In the 50s and 60s, Joachim Ernst Berendt’s foto calendars were extremely popular. The Jazz Calendiary could become just as popular, this time not as a wall but as a desk calendar. The handy sized and easily to turn over book contains black and white photographs of the photographer Detlev Schilke on its left side, one for each week, and enough space on the right side for notes about appointments , thoughts or whatever. The pages are made of thick paper, nice to write on, yet high quality and glossy for the pictures. It starts with Junior Cook at the JazzFest Berlin in 1990 and ends with Woody Shaw at the Leipziger Jazztage 1987, and in between you’ll find many big and not so big names from the jazz scene of the late 80s up to today. Gary Lucas sits with his guitar in front of a jumble of cables and pedals, Joelle Leandre’s shadow plays into a microphone, Dietmar Diesner turns his saxophone around, Peter Kowald listens to his own bass notes (and he does it twice), Aki Takase relaxes and smokes a cigarette as does Lester Bowie (but a cigar), Joe Lovano tries out his mouthpiece, Bill Dixon does the same with his trumpets, Archie Shepp thinks, Tomasz Stanko tests his clip-on microphone, of Von Freeman we just see his instrument and his suspenders, of Markus Stockhausen just his trumpet, Regina Carter and Carla Kihlstedt play the violin, Michel Portal and Richard Galliano the accordion, and Wadada Leo Smith plays trumpet while at the same time controlling the electronics using a foot pedal named “Cry Baby”. Enough photos to get through the year, and to remember that even the gray days can be beautiful with jazz. And I am sure that in the year 2008 some of these excellent photos can be found in frames on many walls.
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Recension by Dick Dienstag “Graf von Foto” (Lexington Va USA):
A nice presentation of good work
Schilke sets high standards for his photographs and maintains those standards throughout this attractively-designed volume featuring an assortment of 52 images of jazz musicians. The format for each two-page spread is a beautifully-reproduced photograph on the left-hand page, and a weekly calendar on the right-hand page, making this a useful as well as good-looking book. Be aware that it is meant to be left opened on a flat surface: the 2+cm internal binding rings are durable, but when the book is shelved standing up, the innards – both the rings and the pages – are prone to sagging from the top, but that is a small complaint and my only one. I know my copy stays open and I bet yours will too.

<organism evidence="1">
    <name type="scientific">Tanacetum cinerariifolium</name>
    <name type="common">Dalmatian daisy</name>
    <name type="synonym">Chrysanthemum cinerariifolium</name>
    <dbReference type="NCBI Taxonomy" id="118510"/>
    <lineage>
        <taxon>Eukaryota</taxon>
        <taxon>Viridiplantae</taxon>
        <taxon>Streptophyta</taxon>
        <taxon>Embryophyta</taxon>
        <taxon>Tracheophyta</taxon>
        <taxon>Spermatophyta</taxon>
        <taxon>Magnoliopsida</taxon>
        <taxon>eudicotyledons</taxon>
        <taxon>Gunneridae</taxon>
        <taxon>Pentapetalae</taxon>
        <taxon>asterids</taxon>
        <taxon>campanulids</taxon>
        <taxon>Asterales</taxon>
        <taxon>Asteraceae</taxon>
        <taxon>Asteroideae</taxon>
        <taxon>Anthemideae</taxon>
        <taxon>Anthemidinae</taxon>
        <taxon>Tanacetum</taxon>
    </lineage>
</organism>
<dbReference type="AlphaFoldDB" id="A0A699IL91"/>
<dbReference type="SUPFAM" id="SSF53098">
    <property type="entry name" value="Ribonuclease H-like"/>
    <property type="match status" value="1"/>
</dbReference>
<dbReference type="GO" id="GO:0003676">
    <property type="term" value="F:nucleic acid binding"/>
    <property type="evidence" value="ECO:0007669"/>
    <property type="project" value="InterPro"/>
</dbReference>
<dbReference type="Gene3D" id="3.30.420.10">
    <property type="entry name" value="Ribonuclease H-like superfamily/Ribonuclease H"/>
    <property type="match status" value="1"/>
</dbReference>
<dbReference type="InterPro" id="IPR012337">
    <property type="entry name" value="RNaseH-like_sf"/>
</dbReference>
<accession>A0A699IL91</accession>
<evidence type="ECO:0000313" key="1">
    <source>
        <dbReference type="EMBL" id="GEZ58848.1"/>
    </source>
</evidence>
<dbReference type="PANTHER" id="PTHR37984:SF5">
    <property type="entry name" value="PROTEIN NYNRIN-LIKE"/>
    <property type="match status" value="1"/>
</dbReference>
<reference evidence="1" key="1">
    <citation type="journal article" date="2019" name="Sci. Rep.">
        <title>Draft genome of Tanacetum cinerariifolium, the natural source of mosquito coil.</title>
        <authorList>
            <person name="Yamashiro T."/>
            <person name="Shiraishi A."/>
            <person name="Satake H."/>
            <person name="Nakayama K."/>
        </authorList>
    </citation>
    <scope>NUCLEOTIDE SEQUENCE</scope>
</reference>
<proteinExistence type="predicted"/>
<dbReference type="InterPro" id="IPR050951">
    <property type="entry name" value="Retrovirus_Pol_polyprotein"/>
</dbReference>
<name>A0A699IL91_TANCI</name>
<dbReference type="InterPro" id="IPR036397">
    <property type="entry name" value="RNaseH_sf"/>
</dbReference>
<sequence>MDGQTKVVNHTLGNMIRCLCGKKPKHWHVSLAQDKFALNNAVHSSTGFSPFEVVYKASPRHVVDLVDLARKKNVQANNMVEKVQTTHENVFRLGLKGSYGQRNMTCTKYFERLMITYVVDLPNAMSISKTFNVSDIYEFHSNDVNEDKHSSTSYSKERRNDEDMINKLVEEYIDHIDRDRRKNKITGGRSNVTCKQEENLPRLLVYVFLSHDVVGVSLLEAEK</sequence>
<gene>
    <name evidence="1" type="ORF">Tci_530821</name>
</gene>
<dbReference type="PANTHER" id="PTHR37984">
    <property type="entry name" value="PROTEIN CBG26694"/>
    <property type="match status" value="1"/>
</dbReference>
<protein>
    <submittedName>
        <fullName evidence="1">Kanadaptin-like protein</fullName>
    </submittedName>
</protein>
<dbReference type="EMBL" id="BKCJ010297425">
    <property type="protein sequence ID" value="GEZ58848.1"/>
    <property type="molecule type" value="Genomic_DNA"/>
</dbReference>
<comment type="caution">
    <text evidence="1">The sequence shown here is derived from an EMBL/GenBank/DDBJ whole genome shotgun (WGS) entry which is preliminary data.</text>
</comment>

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New Yorker Oktoberrevolution – 08.09.2006 – Berliner Zeitung – Feuilleton – Seite 27 by Christian Broecking :
Das Effektpedal, auf dem sein linker Fuss ruht, heisst “cry baby” – der Schuh ist ledern, die Sohle aus Gummi und nicht mehr neu. Die Hose ist gestreift, die Trompete gestopft – auf diesem Foto von Wadada Leo Smith, aufgenommen beim Total Music Meeting vor einem Jahr, sieht man kein Gesicht. Ein anderes Foto zeigt den Saxofonisten Joe Lovano in der Garderobe des Jazzclubs A-Trane beim Praeparieren des Mundstuecks, der Blick konzentriert, wach und entrueckt zugleich. Auf den 53 Schwarz-Weiss-Fotos seines gerade erschienenen Buches “Jazz Calendiary 2007” (jazzprezzo) sieht man Musiker bei der Arbeit, gestellte Posen interessieren den Berliner Fotografen Detlev Schilke nicht. Nur selten, wie bei dem Portraet des Gitarristen Arto Lindsay, ist mal ein Laecheln zu sehen, manche Musiker haben die Augen beim Spiel geschlossen, bei einigen wirkt der Gesichtsausdruck gar schmerzverzerrt – fast schon ein bisschen unheimlich. Meist ist ein Instrument im Weg, manchmal wirkt es wie ein Schutzschild, wie bei Woody Shaw (Abb.). Schilke kommt den Musikern nicht zu nahe, er konzentriert sich auf den Raum um sie herum. Ein Foto zeigt den Trompeter Bill Dixon waehrend seiner ersten Berlin-Besuchs 1994. Dreissig Jahre zuvor hatte Dixon die New Yorker Oktoberrevolution im Jazz initiiert, im Haus der Kulturen der Welt sieht man ihn wartend, der Hut verdeckt sein Gesicht, ein Instrument haelt er in den Haenden, ein anderes liegt vor seinen Fuessen auf einer Tasche. Die meisten Fotos in diesem schoenen Buch hat Schilke in Berlin gemacht, zu den Ausnahmen gehoert ein Portraet des am vergangenen Samstag verstorbenen Saxofonisten Dewey Redman, das ihn 1992 beim Ulrichsberger Kaleidophon zeigt. Beim JazzFest 1993 hat Schilke Aki Takase fotografiert, wie sie eine Zigarette raucht und Lester Bowie eine Zigarre. Das Bowie Foto wurde im Buero des Jazzclubs Quasimodo gemacht, an der Wand hinter Bowie sieht man ein Foto von Dizzy Gillespie – ebenfalls mit Zigarre. Dieses Bowie-Foto stammt aus der Zeit, als in New York der letzte grosse Jazzkrieg herrschte. Auf der einen Seite kaempften die Neotraditionalisten mit Wynton Marsalis, auf der anderen die Avantgardisten mit Bowie. Fuer Marsalis endete die Tradition mit John Coltrane und Thelonious Monk. Fuer Bowie dagegen hatte sie gerade erst begonnen. Der 1999 jaeh Verstorbene sah die Buehne als Labor, die Musik als Experiment. “Alle Amerikaner werden dazu erzogen, Dummkoepfe zu sein”, lautete seine schon damals aktuelle These ueber die kulturelle Bedingtheit seiner Mitmenschen und das Geschaeft der konservativen Kulturkritik.

Detlev Schilke 's current location:
Dresden , Germany